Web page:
The social bonds which students form in their first years in college dramatically shape their lives and academic future.  Current residence hall typologies create prescribed social conditions due to limited adjacencies and minimal communal space.  These conditions can lead to isolation for some students and exposure to the wrong influences for others.  This project aims to create a new typology which gives students the maximum ability to meet, choose and expand their social groups.  In addition, transformable spaces allow for more communal gathering and promote continued on-campus living which is both safer and more productive.

 

The video above explains the formal organization of the units and reveals the social benefits compared to traditional dorm typology. 

Comparison to existing residence hall typologies.

Illustrating the three new types of connections to adjacent suites.

The main focus of this project are these 8 person suites.  Here, in plan and section, you can clearly the degrees of social freedom afforded to students.  Typically residents would share the same room / bunk.  This organization not only increases social bonds when you want them, but also allows for privacy when you need it.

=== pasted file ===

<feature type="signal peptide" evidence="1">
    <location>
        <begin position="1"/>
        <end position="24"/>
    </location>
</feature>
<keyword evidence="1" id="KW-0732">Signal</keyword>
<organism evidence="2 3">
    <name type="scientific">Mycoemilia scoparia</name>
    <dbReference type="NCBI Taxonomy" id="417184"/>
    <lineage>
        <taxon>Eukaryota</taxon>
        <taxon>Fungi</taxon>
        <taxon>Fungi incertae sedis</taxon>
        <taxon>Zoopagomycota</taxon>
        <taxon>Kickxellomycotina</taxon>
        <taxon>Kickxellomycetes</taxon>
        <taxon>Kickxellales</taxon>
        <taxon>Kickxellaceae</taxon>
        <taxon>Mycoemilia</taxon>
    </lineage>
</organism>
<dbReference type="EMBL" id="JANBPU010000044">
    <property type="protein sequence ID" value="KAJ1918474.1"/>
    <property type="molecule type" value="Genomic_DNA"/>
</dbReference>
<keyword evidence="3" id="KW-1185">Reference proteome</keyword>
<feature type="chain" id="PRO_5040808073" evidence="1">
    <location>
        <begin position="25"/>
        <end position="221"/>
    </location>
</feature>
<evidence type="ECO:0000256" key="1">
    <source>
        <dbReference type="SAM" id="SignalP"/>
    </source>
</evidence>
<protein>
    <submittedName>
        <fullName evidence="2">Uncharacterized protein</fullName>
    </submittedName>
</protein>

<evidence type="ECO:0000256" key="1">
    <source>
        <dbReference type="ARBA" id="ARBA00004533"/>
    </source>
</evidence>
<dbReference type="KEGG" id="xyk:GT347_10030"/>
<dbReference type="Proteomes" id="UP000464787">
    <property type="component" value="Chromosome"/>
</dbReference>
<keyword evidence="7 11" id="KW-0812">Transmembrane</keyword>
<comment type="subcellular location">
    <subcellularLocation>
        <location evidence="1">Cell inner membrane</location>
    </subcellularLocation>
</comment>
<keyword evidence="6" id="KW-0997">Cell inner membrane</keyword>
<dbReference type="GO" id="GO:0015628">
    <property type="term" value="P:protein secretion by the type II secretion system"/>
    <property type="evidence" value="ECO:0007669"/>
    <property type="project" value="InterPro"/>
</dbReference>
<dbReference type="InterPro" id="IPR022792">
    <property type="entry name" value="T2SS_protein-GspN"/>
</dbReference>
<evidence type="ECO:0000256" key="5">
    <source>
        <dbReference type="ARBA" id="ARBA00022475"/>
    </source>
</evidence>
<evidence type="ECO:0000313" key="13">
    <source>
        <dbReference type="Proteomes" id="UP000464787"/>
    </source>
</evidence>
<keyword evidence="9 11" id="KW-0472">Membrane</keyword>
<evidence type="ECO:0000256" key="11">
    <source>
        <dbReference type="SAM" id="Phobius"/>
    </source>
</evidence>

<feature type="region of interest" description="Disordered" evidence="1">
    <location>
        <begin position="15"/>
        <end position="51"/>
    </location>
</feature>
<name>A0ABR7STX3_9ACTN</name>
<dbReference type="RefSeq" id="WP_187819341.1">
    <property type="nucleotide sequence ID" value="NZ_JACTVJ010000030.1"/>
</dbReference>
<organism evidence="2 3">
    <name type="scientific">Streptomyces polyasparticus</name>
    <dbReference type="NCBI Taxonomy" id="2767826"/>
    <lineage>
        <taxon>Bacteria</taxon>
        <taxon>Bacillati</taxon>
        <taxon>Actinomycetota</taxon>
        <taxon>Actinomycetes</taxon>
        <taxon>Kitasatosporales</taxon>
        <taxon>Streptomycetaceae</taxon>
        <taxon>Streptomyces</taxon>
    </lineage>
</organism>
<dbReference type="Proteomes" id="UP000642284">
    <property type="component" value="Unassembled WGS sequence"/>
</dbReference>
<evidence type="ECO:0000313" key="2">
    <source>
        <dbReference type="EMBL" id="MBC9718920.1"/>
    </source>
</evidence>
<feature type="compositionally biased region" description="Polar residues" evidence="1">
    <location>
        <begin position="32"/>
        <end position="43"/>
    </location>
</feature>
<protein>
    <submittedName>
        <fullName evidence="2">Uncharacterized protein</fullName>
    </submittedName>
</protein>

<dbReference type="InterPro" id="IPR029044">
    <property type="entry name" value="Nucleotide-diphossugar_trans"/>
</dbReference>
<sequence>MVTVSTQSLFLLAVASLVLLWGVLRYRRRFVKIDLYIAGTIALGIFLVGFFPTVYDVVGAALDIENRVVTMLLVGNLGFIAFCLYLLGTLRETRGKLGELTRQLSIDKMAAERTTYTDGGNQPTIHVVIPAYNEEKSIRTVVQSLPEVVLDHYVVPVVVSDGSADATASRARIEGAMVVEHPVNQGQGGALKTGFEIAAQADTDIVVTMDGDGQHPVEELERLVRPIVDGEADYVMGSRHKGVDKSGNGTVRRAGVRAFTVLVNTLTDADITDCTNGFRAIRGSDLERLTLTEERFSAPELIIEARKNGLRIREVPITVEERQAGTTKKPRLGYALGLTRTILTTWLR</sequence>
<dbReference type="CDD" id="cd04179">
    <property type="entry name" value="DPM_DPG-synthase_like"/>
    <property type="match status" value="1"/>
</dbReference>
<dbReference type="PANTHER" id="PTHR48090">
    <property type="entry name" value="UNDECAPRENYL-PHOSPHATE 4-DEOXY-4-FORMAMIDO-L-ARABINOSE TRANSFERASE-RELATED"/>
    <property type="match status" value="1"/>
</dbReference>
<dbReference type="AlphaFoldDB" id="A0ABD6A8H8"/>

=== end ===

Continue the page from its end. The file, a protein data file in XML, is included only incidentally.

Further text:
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The unit plan was designed to be flexible and apply to whatever shape it required.  Residence halls are often long strips, L-shaped, T-shaped, or in this case, courtyard-centric.  The application of the unit type to this particular form is just to illustrate one example of many possibilities.  Ideally this new type could be applied to residences on any campus.  

 

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